On the legislative horizon, one can not forget the e-privacy regulation which failed to materialize in 2019. I think we can expect some movement here, there is sufficient political momentum within the EU to get one decision or another in 2020. It’s likely to be revised; although worse case it may be pulled wholesale by the European Commission for a re-think. With the current Croatian presidency and German presidency of the EU in the latter half of the year, we should see some clarity. An ECJ ruling in the Schrems II case somewhere in Q1 could also have a profound impact on Privacy Shield and SCCs, so keep your eyes peeled. I heard we may have a ruling by the end of February. 

Finally, AI applications (such as facial recognition) and digital trust generally are going to dominate the data privacy debate for the foreseeable future, so demonstrating an ethical approach and outward duty of care to data protection will figure on agendas. All in all, there is no shortage of topics to keep privacy pros and their organizations busy in 2020.    

Q: We heard a lot about GDPR and CCPA, are there lesser known regulations underway that companies which operate globally need to keep their eye on?

A: There is a swathe of privacy laws being revised and/or implemented globally. Thailand passed a first fairly comprehensive data protection law in 2019 and I know of at least 2 sizable western multinationals companies working on that presently. The Brazilian, LGPD was passed in 2019 and will come into force in 2020. Brazil is a significant global economy and figures in the top 10 economies worldwide, so that’s significant. It is also worth keeping an eye on India, as their data protection act continues to gather momentum. These developments, among others, demonstrate the global and contemporary dimension to privacy and data protection legislation which will be significant for global companies and their supply chains. Notably, for the next 1-3 years, there is much fervor and debate on a possible Federal privacy law in the USA. If that comes about, there may well be seismic shifts in data privacy for organizations. We will have to see where global evolutions land and where privacy convergence or differentiators end up in terms of impact.

Closer to Europe, we will also have to see whether the UK obtains adequacy following Brexit. There are some concerns surrounding the Snoopers Charter and the recent ECJ advocate general’s opinion on national security interests and their incompatibility with the current e-privacy directive and EU privacy rights — the timeline for Brexit to actually take effect is at the end of December 2020, until then all EU law and trade regulation remains in effect. There is a lot to resolve by then.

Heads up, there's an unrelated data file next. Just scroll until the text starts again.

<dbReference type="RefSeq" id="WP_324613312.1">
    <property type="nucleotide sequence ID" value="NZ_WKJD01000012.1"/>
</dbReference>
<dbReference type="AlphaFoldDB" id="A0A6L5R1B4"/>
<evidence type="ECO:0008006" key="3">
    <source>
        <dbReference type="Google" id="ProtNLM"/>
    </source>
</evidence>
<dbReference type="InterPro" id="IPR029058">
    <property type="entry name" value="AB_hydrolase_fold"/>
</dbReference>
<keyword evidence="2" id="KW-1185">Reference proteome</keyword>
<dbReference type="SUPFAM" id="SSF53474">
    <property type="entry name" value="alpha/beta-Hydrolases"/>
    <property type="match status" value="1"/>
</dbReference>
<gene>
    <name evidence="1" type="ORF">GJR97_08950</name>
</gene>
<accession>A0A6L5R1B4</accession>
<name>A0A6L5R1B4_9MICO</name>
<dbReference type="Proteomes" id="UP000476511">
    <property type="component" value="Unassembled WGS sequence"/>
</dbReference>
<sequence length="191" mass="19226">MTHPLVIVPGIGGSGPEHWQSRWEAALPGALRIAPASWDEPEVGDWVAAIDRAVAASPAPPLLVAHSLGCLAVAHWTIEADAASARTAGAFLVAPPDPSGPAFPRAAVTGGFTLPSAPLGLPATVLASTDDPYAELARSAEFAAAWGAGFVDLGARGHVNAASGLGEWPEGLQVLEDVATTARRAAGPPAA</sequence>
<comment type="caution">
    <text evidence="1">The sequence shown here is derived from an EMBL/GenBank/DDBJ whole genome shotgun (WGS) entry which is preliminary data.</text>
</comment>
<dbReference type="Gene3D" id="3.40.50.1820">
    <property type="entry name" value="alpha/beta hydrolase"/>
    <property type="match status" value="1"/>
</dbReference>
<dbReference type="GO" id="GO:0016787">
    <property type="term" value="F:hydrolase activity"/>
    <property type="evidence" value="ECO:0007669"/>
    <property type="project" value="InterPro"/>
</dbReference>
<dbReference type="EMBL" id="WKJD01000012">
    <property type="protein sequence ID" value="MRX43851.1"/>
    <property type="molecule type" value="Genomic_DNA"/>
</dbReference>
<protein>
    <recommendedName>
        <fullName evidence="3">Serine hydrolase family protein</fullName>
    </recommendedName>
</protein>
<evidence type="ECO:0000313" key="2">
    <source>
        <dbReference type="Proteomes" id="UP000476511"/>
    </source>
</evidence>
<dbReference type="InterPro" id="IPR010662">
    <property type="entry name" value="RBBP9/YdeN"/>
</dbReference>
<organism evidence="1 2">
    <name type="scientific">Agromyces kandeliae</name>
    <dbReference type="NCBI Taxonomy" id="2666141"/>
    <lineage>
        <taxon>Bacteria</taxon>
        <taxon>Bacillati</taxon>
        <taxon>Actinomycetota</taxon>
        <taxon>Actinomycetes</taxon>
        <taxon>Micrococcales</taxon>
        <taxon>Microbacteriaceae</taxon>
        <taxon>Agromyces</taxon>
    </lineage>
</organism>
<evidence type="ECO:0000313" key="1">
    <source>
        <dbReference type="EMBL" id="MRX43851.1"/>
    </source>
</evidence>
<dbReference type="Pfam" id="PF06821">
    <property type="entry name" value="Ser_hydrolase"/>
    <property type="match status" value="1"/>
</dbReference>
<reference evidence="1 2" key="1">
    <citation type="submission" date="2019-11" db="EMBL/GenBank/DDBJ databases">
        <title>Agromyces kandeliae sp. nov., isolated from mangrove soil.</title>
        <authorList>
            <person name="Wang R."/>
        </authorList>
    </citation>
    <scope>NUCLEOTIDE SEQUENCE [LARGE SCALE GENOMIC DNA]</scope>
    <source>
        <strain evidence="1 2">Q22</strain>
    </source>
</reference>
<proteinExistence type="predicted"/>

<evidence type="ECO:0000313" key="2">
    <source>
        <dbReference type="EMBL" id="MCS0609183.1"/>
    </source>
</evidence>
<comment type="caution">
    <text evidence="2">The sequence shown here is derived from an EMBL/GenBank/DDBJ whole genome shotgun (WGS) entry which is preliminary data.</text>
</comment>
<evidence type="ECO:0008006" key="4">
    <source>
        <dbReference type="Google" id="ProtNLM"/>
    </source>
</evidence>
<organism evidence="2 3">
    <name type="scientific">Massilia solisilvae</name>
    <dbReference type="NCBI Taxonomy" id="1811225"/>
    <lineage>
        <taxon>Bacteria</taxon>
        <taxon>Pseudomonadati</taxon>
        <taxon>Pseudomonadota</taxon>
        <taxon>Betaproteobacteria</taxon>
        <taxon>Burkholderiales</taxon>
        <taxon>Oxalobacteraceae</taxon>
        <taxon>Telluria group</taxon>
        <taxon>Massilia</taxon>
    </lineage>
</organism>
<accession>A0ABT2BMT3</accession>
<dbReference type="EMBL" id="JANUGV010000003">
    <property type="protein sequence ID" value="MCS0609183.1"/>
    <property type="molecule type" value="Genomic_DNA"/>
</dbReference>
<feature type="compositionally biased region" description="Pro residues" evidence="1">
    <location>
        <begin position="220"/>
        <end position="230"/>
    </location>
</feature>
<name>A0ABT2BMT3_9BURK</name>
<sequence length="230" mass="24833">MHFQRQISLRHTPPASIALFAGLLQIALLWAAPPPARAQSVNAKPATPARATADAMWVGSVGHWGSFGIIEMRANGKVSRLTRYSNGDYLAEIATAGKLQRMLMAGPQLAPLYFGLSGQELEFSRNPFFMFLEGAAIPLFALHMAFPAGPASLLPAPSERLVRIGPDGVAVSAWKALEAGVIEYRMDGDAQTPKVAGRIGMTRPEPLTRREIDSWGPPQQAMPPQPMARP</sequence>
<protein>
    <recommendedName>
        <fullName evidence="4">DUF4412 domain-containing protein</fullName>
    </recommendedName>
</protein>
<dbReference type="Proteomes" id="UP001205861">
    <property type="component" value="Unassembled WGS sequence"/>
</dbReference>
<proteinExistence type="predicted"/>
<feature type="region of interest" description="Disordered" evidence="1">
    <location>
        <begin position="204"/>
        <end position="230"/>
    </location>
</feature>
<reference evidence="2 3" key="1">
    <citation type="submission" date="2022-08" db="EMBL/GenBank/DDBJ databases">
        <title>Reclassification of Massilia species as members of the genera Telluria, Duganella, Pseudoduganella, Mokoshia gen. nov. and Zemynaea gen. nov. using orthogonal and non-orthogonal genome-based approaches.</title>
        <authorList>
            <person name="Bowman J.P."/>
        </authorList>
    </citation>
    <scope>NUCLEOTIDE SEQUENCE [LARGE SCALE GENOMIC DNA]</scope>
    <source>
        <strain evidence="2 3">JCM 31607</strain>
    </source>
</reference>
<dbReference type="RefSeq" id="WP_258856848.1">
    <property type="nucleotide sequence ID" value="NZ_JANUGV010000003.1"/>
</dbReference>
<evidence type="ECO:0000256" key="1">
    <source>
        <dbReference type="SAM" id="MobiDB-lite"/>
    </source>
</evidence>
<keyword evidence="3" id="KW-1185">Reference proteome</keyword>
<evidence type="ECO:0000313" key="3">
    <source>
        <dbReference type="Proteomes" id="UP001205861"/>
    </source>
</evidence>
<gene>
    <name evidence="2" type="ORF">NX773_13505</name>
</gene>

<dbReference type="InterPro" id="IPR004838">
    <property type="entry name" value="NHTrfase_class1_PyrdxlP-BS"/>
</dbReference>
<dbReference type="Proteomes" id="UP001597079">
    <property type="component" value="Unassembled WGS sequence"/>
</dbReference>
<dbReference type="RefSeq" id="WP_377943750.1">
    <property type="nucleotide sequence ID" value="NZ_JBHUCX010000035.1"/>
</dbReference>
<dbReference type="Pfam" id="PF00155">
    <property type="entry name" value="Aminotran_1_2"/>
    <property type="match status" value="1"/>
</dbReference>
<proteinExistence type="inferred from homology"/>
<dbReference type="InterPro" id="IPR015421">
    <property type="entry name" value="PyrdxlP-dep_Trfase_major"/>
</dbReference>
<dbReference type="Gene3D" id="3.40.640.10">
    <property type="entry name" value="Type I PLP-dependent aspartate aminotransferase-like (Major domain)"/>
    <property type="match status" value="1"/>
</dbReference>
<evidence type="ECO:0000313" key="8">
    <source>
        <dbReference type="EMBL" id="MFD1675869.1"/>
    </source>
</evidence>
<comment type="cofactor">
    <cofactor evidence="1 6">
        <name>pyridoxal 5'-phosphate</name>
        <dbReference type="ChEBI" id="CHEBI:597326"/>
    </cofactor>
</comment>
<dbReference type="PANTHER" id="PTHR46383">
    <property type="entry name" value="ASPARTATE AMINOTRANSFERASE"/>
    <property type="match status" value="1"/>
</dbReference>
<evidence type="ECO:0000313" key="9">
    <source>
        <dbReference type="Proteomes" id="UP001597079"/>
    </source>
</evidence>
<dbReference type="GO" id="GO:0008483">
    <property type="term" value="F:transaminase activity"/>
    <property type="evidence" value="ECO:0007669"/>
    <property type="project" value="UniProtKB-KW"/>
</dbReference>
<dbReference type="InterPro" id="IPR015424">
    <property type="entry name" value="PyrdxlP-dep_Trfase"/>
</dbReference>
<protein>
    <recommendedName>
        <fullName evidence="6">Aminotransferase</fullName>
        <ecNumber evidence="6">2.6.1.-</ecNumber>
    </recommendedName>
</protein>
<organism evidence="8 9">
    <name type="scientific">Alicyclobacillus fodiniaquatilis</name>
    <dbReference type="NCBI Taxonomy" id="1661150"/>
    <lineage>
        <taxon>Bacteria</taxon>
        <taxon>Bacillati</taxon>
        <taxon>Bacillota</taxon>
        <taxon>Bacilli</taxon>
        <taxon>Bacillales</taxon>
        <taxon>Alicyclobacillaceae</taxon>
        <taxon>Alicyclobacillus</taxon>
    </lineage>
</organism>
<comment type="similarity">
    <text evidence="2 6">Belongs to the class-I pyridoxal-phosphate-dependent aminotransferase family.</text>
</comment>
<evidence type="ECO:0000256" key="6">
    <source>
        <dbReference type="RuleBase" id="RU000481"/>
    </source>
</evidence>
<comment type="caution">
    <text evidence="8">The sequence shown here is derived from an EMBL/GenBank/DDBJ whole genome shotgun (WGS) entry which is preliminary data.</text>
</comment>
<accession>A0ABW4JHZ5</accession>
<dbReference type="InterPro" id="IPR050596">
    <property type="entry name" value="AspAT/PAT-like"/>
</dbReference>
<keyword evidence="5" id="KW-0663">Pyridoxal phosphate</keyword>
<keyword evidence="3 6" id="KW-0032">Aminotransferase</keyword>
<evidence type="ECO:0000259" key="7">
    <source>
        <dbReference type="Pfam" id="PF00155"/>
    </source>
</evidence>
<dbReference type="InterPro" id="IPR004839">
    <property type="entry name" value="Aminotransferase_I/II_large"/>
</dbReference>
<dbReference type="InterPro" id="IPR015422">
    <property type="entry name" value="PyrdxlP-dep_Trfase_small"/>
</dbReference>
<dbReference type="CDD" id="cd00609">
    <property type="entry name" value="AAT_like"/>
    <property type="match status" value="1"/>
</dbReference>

Q: What are some of the things IAPP is going to be focused on in 2020? 

A: 2020 is a key anniversary for the IAPP: the organization turns 20!

We’ve been around a long time, and it speaks to our brand and credibility within the privacy and data protection fields. I’ll give you a couple of examples of some great developments taking place. Firstly, we are looking forward to the inaugural IAPP DPI Netherlands which launches in June. Our DPI event series has proved popular so we are expanding. Secondly, organizations of all sizes are investing significantly in technology and technologists to help ensure compliance with new privacy legislations and data protection regulations. As a result, we have revamped and updated our CIPT certification and training products to serve these technologists who may not have “privacy” as their main job but are charged with embedding privacy controls in tech. And there are a number of functions that could benefit the revamped CIPT such as systems architects, software designers, data analysts, IT risk managers, etc. 50% of the content is new with new domains in privacy engineering and privacy by design methodology; more UX, UI, and IOT orientation. We will also be launching in support of the new CIPT certification a new textbook, online training, and live training — all coming in 2020.

 

We will have other new developments. Overall though, the organization — and global privacy community — is growing at a fast pace, internally we are focused on assessing and reviewing our organizational structure to be continuously ready for growth and to keep serving the community with service and innovation of the highest standard. Like any other organization in this fast paced world, we too need to take stock and evolve. So stay tuned!